Yeah this sounds crazy at first glance but a friend of mine and I thought of something similar just a few days ago. So, let us destroy some websites. My first target: Microsoft, the weapon: Muddy Footprints. After approximately one minute the complete site was full of mud. Great, now something more devastating. I placed some nasty land mines on the website of my good old friend Derryck from connectedinternet.
That really had to hurt. You have a friend whose site you want to destroy? Go to Netdisaster.com or Destroy Sites, enter the url of the target, select your weapon of choice from (30 / 16) different including gunshots, kisses, ant hills, tomatoes and a haunting. Turn sounds on or off and select to auto destruct the site or manually destroy it. Hit go and the site will face serious damage: Virtually of course. Netdisaster features additional weapons such as meteors, a razor, god or a chainsaw. I suggest you visit this website if you want to see the full arsenal of weapons.
Manual destruction is way harder, you have to find the spots that you can click to execute the action. My suggestion, use auto destruct, lean back and watch how the computer does the work for you. No harm was done to websites during the creation of this article.
The developers of Netdisaster have created a desktop application that you can run on your PC to destroy your desktop. If you are a webmaster, you can also embed the code on your website to give visitors a chance to destroy it.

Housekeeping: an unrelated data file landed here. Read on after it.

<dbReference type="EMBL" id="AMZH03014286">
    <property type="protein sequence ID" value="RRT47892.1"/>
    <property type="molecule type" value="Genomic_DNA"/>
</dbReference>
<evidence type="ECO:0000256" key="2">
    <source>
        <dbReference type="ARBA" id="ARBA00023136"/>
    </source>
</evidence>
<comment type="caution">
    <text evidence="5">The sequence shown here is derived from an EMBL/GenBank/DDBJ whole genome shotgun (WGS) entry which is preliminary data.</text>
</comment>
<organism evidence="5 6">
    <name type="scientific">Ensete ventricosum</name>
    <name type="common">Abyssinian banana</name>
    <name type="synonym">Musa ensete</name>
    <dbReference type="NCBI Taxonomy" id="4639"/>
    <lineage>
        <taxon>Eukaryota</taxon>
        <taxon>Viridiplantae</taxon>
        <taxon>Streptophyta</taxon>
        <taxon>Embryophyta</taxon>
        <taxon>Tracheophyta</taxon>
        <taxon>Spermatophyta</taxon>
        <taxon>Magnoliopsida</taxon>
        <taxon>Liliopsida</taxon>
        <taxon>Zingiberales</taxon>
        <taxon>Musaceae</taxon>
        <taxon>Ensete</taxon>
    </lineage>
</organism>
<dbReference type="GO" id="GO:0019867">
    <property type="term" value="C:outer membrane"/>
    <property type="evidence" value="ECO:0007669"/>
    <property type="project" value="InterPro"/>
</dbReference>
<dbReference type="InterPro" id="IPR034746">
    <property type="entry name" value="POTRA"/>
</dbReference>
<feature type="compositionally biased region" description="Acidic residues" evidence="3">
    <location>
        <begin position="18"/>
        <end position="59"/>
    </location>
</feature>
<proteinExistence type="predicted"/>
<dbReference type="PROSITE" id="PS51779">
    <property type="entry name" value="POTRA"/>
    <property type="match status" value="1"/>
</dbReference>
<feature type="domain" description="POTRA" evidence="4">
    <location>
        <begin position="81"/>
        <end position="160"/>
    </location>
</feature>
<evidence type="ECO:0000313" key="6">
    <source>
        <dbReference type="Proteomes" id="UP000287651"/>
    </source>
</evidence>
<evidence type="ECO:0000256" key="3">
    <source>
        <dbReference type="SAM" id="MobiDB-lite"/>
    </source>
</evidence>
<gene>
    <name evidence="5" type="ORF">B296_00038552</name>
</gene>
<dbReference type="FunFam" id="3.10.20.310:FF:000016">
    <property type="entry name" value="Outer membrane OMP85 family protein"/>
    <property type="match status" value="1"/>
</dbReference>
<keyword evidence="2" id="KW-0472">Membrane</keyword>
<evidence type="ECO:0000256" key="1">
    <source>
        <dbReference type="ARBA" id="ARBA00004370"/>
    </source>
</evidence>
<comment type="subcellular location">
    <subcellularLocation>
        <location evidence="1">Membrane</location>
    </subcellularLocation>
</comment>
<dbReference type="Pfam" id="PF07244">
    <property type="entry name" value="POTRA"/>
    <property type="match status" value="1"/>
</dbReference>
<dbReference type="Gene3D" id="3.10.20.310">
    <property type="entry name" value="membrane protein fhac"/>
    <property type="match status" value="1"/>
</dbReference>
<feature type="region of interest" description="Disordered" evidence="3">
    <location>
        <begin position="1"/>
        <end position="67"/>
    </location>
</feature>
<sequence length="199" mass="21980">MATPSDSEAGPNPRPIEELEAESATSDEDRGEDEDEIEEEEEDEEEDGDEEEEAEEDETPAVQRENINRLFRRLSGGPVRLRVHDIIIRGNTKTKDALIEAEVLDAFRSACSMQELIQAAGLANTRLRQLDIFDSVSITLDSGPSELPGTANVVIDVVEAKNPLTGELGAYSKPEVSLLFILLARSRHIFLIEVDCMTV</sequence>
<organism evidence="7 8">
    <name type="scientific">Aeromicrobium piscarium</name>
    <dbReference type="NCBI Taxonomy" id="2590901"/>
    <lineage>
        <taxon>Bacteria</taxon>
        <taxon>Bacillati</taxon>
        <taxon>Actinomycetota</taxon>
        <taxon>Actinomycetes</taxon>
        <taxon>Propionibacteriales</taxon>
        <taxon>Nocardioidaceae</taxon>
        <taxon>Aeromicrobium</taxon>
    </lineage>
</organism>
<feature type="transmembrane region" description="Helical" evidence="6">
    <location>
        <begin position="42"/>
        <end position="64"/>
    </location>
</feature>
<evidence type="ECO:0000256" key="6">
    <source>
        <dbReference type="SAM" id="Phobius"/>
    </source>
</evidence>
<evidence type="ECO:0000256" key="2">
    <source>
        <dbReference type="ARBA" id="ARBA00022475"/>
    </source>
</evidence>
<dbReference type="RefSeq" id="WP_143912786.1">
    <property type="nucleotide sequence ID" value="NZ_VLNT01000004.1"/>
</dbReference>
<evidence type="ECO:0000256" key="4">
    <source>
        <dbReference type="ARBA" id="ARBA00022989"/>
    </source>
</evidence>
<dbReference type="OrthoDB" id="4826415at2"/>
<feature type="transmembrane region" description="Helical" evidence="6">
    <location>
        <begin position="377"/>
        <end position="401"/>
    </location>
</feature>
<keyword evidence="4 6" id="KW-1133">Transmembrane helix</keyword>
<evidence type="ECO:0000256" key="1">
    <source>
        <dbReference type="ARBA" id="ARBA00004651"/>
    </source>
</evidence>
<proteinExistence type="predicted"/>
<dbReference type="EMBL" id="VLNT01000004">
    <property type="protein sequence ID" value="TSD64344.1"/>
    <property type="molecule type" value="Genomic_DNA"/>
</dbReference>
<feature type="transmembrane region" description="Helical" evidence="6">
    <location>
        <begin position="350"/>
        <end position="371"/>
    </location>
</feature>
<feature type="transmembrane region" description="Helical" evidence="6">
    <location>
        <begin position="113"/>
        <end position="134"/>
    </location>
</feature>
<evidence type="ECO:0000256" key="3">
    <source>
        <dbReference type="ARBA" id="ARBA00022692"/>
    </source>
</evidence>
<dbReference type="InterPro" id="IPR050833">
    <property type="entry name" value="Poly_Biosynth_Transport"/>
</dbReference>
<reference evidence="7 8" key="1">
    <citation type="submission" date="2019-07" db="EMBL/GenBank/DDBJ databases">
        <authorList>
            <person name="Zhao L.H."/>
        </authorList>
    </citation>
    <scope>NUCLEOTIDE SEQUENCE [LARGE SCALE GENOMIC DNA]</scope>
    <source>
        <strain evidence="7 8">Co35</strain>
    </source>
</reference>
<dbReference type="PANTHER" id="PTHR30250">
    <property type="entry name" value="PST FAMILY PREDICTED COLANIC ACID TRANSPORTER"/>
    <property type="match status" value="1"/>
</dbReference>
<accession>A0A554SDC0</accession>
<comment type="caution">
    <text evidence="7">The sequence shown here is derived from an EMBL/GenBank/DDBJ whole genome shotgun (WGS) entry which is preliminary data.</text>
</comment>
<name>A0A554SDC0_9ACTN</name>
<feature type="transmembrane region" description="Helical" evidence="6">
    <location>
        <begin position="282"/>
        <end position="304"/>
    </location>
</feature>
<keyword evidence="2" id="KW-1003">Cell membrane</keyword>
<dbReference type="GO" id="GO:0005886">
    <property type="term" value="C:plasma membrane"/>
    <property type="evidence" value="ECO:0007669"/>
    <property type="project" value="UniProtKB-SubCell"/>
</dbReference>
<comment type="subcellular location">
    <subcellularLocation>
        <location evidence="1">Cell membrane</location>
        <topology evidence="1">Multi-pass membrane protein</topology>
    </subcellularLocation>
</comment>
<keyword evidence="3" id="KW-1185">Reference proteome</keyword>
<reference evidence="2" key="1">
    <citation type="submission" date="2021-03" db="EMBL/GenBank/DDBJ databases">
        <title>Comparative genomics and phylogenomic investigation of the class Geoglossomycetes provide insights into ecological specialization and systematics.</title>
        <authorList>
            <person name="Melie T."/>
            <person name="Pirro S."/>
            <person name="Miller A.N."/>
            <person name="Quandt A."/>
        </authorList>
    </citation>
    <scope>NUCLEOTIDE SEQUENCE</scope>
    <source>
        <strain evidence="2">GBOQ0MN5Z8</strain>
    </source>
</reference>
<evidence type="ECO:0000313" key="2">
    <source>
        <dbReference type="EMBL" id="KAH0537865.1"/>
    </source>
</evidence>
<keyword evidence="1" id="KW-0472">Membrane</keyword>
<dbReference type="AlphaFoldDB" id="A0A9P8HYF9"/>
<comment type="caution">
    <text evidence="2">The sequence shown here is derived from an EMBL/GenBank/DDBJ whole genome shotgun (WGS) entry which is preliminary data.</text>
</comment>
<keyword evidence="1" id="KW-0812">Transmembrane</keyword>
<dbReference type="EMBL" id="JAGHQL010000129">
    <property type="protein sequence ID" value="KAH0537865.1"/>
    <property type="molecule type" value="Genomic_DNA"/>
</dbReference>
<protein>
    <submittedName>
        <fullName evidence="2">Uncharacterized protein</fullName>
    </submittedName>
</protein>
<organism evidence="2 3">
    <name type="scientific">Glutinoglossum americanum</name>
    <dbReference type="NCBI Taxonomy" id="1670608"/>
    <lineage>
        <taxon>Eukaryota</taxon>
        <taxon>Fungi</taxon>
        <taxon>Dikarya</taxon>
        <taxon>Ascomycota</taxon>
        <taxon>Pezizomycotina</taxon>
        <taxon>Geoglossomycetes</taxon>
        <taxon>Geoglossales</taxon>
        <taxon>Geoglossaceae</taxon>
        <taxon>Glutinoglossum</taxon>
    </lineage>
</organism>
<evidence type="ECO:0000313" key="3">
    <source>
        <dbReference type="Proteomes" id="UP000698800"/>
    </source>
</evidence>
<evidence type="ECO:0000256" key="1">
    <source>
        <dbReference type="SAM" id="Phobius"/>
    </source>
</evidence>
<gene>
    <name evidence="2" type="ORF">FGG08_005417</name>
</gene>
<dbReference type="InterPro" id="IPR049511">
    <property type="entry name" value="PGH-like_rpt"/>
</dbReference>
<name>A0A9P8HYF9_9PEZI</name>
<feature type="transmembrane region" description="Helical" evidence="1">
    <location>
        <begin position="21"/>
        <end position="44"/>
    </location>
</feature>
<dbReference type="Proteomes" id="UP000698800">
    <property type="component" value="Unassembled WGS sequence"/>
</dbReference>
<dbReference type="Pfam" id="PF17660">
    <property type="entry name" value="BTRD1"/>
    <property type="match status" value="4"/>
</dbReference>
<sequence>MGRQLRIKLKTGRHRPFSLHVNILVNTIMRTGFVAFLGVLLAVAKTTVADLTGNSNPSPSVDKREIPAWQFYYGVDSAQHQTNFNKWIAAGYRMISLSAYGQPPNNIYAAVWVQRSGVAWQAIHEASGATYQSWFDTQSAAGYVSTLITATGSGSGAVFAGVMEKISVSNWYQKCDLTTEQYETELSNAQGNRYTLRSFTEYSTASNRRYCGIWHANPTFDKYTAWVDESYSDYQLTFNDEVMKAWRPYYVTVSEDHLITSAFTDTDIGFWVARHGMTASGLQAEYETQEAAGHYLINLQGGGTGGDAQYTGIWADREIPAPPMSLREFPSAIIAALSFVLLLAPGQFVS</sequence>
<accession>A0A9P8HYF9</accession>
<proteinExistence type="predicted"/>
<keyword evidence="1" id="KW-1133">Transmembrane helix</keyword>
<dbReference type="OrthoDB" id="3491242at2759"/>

The second service, Destroy Sites, has been discontinued, and the site it was posted on is no longer available. We have therefor removed the link from this article as it is no longer necessary.
Update: Netdisaster is no longer available as an online service that you can run to destroy any website you enter into the form on the service's page. The developers have created a Chrome extension that you can make use of to destroy websites you stumble upon. Extensions for other browsers are unfortunately not available.
Advertising revenue is falling fast across the Internet, and independently-run sites like Ghacks are hit hardest by it. The advertising model in its current form is coming to an end, and we have to find other ways to continue operating this site.
We are committed to keeping our content free and independent, which means no paywalls, no sponsored posts, no annoying ad formats or subscription fees.
If you like our content, and would like to help, please consider making a contribution:
Ghacks is a technology news blog that was founded in 2005 by Martin Brinkmann. It has since then become one of the most popular tech news sites on the Internet with five authors and regular contributions from freelance writers.